In the lifespan of most mythical-- let alone cosmic-- objects, 48 years is comparable to human terms like “a long weekend” or “sitting through five minutes of improv comedy.”Legends about mystical hammers and enchanted swords can take a few thousand years to get rolling...and if a prophecy gets attached to these things, up to three extra generations might pass in just the foreword to the story. Theoretically, a “mythical” object at age 48 has only existed roughly as long as the popularity of slap bracelets to other relics and artifacts.   


The Cosmic Cube, arguably the most powerful force in the Marvel Universe, turns 48 on July 10. First appearing in Tales of Suspense #79, The Cube was originally a man-made device for altering reality according to the whim of its then-possessor, the Red Skull. In the 1960s, this usually amounted to using The Cube’s powers for mere mind control. Now firmly established as Marvel’s MacGuffin-to-end-all-MacGuffins, this co-creation between Stan Lee and Jack Kirby would go on to help subdue intergalactic mega-heavy Thanos, spawn the Super-Adaptoid, and eventually evolve into a sentient being itself, Kubik.


More cubes would pop up around the different Marvel Universes-- both the Kree and Skrull alien races developed their own lesser-known Cubes, the Asgardian Tesseract is featured in more Marvel feature films than Captain America, and a Cosmic Cube unfortunately falls to Thanos’ home planet in the Ultimate Universe. Scientists on Earth-616 have since learned The Cubes can also be a naturally occurring phenomena, formed by energy seeping from a rift in one dimension to another and harnessed by a natural or man-made matrix called a “Cosmic Containment Unit.” In 1981, a sentient version of the Skrulls’ Cosmic Cube, The Shaper of Worlds, even bridged one of the widest divides in comic books and briefly united The Incredible Hulk in a reality with the Distinguished Competition’s Batman and the Joker. Surprisingly, the Hulk/Batman team-up actually seems believable when it’s juxtaposed with a near-omnipotent entity who chooses to look like half of an animatronic Skrull grafted on a NASA Mars rover. Then again, the half-tank look still holds up better than Dazzler’s first costume with the rollerskates and facepaint.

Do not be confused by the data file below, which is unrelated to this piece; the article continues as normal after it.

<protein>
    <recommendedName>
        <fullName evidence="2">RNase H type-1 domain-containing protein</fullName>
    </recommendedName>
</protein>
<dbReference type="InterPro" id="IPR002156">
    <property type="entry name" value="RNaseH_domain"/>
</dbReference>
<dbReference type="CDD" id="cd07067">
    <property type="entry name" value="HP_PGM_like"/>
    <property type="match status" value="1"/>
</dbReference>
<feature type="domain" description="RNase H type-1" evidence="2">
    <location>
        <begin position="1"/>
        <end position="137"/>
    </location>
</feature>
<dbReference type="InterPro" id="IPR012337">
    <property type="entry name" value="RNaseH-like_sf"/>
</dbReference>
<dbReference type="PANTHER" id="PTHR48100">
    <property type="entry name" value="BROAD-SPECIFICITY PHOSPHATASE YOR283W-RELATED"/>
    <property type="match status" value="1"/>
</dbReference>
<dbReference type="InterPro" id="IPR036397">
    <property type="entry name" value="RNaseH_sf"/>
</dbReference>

Nestling between the plausibility of Arthurian lore and American pro wrestling, The Cosmic Cube’s influence may even reach into the “real world.” Industry insiders and diehard comic book collectors continue to debate the fanboy gospel that former Marvel Editor-In-Chief Tom DeFalco is no stranger to manipulating The Cube’s reality altering properties around the watercooler. Controversial predecessor Jim Shooter’s all-powerful version of the Beyonder character in the 1980s defeated not only planet-devouring Galactus but also the Celestials (Jack Kirby’s largest creations in the Marvel Universe, many standing at over 2,000 feet tall). After Shooter’s departure from Marvel, and supposedly under DeFalco’s punitive direction, it was revealed the Beyonder was really a part of an incomplete Cosmic Cube and his past feats of almost unimaginable power were illusions, essentially rewriting (or “retconning”) one of Shooter’s biggest contributions to the decade’s comics out of existence entirely. However, judging by the still-existing legions of Secret Wars action figures, these reports may be greatly exaggerated.




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